Saturday , June 22 2024

Australia sidesteps reports it expelled Indian spies


CANBERRA/ NEW DELHI: The Australian government has talked up its close ties with Delhi despite reports that two Indian spies were expelled from the country in 2020.

In 2021, Australia’s intelligence chief said that foreign agents had been operating locally in the previous year but he did not say their nationality.

Multiple news outlets reported on Monday that they were from India.

Australia has not confirmed or denied those reports but says it is keen to counter foreign interference.

“I don’t propose to get into those stories,” Treasurer Jim Chalmers told media on Wednesday.

“We have got a good relationship with India… It’s an important economic relationship. It’s become closer in recent years as a consequence of efforts on both sides.”

In a speech three years ago, Australian Security Intelligence Organization (ASIO) chief Mike Burgess said a “nest of spies” had developed “targeted relationships with current and former politicians, a foreign embassy and a state police service” throughout 2020.

They had “monitored their country’s diaspora community”, asked a public servant about “security protocols at a major airport” and “tried to obtain classified information about Australia’s trade relationships”, Burgess said.

He also said they had recruited an Australian government security clearance holder with knowledge of sensitive defence technology, before their operation was disrupted by ASIO.

On Monday, the Washington Post reported that two Indian operatives were expelled by Australia during the 2020 counter-intelligence efforts.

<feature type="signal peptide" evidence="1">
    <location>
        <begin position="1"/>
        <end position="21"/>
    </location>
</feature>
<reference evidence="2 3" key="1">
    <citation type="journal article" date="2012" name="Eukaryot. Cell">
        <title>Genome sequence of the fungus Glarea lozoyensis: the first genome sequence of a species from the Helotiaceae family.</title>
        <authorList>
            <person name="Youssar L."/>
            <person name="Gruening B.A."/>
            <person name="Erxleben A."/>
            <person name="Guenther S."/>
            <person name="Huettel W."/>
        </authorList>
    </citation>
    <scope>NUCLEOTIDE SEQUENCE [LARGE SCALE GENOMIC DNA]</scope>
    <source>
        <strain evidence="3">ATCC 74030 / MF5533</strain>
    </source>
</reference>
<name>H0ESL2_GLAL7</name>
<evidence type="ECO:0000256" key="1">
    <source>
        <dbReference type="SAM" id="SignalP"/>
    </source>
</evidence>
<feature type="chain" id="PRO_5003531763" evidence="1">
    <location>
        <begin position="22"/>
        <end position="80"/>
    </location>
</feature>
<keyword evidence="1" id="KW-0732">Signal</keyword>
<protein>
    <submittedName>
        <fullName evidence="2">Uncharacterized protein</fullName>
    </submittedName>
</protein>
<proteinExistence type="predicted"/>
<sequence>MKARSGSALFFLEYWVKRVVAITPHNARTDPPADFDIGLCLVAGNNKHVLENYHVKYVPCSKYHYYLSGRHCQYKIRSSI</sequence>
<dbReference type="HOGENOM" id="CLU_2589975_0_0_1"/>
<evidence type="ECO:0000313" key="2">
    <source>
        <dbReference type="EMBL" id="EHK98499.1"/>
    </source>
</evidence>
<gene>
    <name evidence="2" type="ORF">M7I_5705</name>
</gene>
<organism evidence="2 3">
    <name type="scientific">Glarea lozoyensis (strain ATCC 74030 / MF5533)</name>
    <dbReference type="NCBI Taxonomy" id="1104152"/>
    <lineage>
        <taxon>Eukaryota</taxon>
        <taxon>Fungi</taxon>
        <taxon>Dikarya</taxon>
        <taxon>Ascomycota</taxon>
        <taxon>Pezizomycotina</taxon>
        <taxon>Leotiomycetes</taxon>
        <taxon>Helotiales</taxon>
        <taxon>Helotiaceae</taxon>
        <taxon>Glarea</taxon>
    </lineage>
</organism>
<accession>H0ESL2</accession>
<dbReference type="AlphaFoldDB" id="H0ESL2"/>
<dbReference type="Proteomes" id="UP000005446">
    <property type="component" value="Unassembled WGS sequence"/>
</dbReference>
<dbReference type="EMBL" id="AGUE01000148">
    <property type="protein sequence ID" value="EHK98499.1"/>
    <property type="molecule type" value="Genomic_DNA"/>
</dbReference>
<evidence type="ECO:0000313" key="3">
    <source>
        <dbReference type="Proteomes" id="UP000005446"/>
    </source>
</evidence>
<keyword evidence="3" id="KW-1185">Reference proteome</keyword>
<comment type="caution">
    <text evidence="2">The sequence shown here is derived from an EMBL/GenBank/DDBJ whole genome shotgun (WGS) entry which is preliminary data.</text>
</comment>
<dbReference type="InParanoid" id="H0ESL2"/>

The ABC then reported that a group of Indian agents had targeted classified information on Australian trade, security and defence projects.

An ASIO spokesperson told media that the agency would not comment “on intelligence matters”. The Indian High Commission in Canberra has not responded to a request for comment.

The claims follow recent concerns raised by Western allies about allegations of India’s covert actions on foreign soil. These include accusations it was linked to the murder of Sikh separatist leader Hardeep Singh Nijjar in Canada in June last year – an accusation Delhi vigorously denies.

In recent years, Australia and India have sought to deepen ties via a string of agreements targeting trade, energy and migration.

Alongside the US and Japan, both are members of the strategic Quad alliance, which has the stated aim of bolstering security in the Indo-Pacific, amid concerns over China’s growing influence.

India is Australia’s sixth largest trading partner, while around 750,000 people in Australia claim Indian ancestry.

Meanwhile, India and Australia have announced a migration deal as they aim to strengthen their economic cooperation.

The announcement came after Indian Prime Minister Narendra Modi met his counterpart Anthony Albanese in Sydney on Wednesday.

The deal aims to “promote the two-way mobility of students, graduates, academic researchers and business people”.

They also discussed regional security amid rising tensions in the region.

India and Australia are part of the four-member Quad group, which also includes Japan and the US. (Int’l Monitoring Desk)

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